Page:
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The Globe and Mail

Your group could be making you less intelligent

Nothing to say for yourself?

"Have you ever clammed up at a party or found yourself tongue-tied at a meeting for fear of saying something stupid – even though you consider yourself at least as smart as anyone else in the room?" The Wall Street Journal asks. "Research from scientists at the Virginia Tech Carilion Research Institute offers an explanation of why many people become, in effect, less intelligent in small group settings. If we think others in a group are smarter, we may become dumber, temporarily losing our problem-solving ability and what the researchers call our 'expression of IQ.' The clamming-up phenomenon seems to be more common in women and people with higher IQs, according to the report, published in January in the journal Philosophical Transactions of the Royal Society B."

Helicopter parents at work

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"Michigan State University surveyed more than 700 employers seeking to hire recent college graduates," National Public Radio reports. "Nearly one-third said parents had submitted résumés on their child's behalf, some without even informing the child. One-quarter reported hearing from parents urging the employer to hire their son or daughter for a position. Four per cent of respondents reported that a parent actually showed up for the candidate's job interview."

Police-state gadget?

"A new generation of closed-circuit TV cameras that automatically warn users to leave have been condemned by privacy campaigners as only acceptable in a 'police state,'" The Telegraph reports. "The cameras, in the Walker House estate near London's St. Pancras, have been installed by Camden Council. An American voice warns users to leave, including residents and legitimate visitors. The prerecorded message says: 'Stop, this is a restricted area and your photograph is being taken. It will be sent for processing if you don't leave the area now.' Nick Pickles, of pressure group Big Brother Watch, condemned the installation. 'This kind of technology may be acceptable in a police state or in a science-fiction film, but it is absolutely not in modern Britain,' he said."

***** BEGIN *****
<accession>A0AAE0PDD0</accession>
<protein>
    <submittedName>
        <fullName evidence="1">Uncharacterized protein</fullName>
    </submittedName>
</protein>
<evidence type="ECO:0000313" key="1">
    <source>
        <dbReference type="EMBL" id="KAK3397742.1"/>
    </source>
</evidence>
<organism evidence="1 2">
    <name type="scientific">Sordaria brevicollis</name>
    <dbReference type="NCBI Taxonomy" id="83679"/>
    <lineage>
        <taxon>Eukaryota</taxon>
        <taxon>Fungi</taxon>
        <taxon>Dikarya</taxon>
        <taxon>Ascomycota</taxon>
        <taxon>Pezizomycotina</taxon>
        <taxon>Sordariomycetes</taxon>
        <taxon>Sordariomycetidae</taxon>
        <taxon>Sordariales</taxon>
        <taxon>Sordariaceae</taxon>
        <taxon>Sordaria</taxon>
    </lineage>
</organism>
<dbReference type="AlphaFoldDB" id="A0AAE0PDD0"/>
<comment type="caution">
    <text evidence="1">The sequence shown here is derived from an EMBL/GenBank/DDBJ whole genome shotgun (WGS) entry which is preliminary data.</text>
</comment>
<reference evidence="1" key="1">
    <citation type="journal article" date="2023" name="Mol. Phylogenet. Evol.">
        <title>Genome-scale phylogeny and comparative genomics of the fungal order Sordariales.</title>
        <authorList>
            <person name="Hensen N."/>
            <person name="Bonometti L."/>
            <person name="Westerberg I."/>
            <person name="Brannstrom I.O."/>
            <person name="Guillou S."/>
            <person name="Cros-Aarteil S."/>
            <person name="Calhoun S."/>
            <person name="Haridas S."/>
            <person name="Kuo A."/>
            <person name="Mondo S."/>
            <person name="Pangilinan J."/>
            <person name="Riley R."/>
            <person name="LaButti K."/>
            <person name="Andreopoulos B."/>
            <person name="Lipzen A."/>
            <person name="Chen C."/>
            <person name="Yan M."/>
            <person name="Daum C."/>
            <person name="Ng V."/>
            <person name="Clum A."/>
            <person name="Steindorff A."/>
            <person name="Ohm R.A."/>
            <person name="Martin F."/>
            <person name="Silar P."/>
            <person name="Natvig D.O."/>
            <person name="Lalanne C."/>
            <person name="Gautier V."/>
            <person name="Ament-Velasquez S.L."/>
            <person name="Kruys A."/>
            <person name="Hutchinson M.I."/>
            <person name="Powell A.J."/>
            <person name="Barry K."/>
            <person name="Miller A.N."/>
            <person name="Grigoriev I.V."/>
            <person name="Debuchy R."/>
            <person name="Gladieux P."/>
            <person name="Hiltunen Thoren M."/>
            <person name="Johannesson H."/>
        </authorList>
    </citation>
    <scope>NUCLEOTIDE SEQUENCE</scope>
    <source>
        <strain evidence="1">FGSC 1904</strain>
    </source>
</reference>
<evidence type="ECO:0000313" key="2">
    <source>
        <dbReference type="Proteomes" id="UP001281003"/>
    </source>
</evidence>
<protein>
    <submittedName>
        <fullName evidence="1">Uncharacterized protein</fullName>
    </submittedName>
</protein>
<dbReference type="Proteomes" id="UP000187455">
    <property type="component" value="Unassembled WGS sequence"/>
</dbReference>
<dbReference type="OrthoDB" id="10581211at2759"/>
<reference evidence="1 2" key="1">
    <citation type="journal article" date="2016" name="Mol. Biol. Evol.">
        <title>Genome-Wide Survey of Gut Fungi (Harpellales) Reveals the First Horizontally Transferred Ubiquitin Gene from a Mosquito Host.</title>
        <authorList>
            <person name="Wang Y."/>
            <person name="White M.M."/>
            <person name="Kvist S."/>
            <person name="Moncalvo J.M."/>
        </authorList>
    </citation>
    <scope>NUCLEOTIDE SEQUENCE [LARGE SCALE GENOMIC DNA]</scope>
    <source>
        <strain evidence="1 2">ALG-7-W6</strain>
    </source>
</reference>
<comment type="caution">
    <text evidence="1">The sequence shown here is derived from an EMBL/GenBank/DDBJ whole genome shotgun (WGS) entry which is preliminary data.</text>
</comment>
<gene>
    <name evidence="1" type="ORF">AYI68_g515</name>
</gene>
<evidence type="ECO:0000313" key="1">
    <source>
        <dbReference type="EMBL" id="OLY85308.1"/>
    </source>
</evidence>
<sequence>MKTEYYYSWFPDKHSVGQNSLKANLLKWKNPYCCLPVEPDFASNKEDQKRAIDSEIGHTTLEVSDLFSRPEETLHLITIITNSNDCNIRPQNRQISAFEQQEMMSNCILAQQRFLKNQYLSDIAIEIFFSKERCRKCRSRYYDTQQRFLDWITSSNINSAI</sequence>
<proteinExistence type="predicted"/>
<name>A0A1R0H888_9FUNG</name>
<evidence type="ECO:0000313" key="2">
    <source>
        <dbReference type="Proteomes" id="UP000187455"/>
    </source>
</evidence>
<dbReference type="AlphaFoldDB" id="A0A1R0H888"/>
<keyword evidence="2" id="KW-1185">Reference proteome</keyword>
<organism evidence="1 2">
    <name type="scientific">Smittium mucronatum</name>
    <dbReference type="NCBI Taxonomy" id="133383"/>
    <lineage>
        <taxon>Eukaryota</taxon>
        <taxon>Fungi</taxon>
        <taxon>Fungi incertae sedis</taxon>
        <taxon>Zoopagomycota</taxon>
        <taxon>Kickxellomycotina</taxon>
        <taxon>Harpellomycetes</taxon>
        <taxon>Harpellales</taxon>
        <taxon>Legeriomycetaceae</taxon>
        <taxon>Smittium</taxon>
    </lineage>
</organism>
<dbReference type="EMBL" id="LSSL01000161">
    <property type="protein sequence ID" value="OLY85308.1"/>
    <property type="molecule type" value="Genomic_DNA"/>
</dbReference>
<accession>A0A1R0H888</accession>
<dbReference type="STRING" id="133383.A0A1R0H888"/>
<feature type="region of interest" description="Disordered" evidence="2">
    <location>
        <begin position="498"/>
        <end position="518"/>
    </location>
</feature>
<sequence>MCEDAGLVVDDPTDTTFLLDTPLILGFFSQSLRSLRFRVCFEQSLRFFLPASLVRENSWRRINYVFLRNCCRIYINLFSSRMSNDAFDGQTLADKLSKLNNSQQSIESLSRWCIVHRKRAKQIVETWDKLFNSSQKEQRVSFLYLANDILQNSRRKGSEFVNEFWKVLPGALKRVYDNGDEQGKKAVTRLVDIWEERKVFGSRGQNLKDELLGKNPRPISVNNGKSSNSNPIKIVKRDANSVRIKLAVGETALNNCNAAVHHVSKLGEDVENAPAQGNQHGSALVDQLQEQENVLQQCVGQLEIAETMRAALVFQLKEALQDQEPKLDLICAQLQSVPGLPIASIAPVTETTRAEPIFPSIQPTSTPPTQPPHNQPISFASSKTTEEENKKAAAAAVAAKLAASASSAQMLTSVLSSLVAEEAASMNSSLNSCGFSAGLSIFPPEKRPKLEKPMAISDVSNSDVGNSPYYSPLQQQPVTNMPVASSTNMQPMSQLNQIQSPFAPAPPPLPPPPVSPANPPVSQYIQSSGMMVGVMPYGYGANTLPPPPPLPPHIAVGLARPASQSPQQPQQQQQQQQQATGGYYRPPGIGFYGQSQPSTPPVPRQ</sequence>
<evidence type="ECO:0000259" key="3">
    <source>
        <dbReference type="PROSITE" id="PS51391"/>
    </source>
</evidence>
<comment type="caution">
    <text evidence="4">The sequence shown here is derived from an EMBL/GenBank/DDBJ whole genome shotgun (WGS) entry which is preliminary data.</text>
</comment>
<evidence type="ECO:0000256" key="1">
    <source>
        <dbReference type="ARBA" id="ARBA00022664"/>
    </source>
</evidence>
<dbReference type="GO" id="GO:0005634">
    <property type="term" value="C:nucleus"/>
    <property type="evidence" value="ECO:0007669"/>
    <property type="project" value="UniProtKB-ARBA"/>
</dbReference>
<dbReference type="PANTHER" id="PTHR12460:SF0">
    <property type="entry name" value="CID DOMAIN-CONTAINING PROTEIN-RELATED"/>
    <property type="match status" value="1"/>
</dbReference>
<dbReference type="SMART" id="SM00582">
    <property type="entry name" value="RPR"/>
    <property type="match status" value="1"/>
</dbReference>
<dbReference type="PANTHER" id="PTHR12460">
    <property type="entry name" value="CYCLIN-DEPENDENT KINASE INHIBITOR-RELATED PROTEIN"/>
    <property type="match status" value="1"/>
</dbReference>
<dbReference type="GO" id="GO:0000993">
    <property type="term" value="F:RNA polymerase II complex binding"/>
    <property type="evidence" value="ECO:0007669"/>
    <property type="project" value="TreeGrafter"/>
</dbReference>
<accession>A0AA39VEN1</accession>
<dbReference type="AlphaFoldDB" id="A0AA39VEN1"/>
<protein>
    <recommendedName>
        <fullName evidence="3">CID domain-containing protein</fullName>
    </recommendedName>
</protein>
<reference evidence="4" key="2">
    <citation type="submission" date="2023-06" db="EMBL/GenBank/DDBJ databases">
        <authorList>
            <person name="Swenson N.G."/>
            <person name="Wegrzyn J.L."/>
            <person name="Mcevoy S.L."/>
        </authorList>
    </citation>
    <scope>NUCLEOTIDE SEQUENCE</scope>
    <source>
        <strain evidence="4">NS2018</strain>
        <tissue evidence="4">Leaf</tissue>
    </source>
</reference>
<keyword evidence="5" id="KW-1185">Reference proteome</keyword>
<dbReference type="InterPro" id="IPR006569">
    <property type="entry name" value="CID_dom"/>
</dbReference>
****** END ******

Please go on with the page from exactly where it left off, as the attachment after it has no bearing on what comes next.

Identified by your buttocks

"Facial recognition technology is growing rapidly, both in the consumer world and among police, but privacy advocates are troubled by the potential for intrusion and misuse," California Watch reports. "… India's government is working on an ambitious plan to biometrically identify each of its more than one billion people, and Mexico in 2010 signed a contract with Pennsylvania-based Unisys Corp. to build a large database of fingerprint, eye and faceprint information belonging to millions of people there. Officials in the United States already collect biometric data on international travellers wishing to enter the country. … Researchers are also looking at the way we walk and even at human buttocks as possible unique identifiers for the future."

Beware the storm clouds

Discover magazine notes:

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– "Cumulonimbus clouds are the ones that make your flight late. Their winds are so intense and unpredictable that pilots never go through them. Not 'through' but sometimes over."

– "In 1959, Lt. Col. William Rankin was flying his F-8 fighter jet over a cumulonimbus when the engine failed. He parachuted out and spent the next 30 minutes bounced around inside the storm. Amazingly, he survived."

– "In 2007, German paragliding champion Ewa Wisnierska experienced 'cloud suck.' While gliding under a cumulonimbus, she was pulled upward to 32,000 feet [9,750 metres] She blacked out due to lack of oxygen but regained consciousness at roughly 23,000 feet [7,000 metres]"

Wind farms and weather

"Wind farms are intended to help combat global warming, yet, say scientists, they themselves can alter the climate," The Sunday Times of London reports. "Although the effect so far is largely local, the expansion of renewable energy means the much larger wind farms planned could change wind and rainfall on a regional scale. 'In the daytime, the temperatures downwind of a wind farm can fall by as much as 4 C,' said Somnath Roy, assistant professor of atmospheric sciences at the University of Illinois at Urbana-Champaign. 'At night the reverse happens and the turbines have a warming effect.' Britain has about 3,500 wind turbines but is planning a tenfold increase."

Smart headphones

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"Prototype headphones [that]can tell which ear they are in have been developed by Japanese researchers," BBC News reports. "The earphones use proximity sensors to detect if they are in the right or left ear in order to play the correct audio. Researchers at the Igarashi Design Interface Project also found a way to tell if two people were sharing – and play a mono mix to each. … 'We believe that checking the sides of the earphones before using them is annoying,' said Daisuke Sakamoto, an assistant professor at the University of Tokyo."

Thought du jour

"Things are as they are. Looking out into the universe at night, we make no comparisons between right and wrong stars, nor between well and badly arranged constellations."

Alan Watts (1915-73), British philosopher and writer

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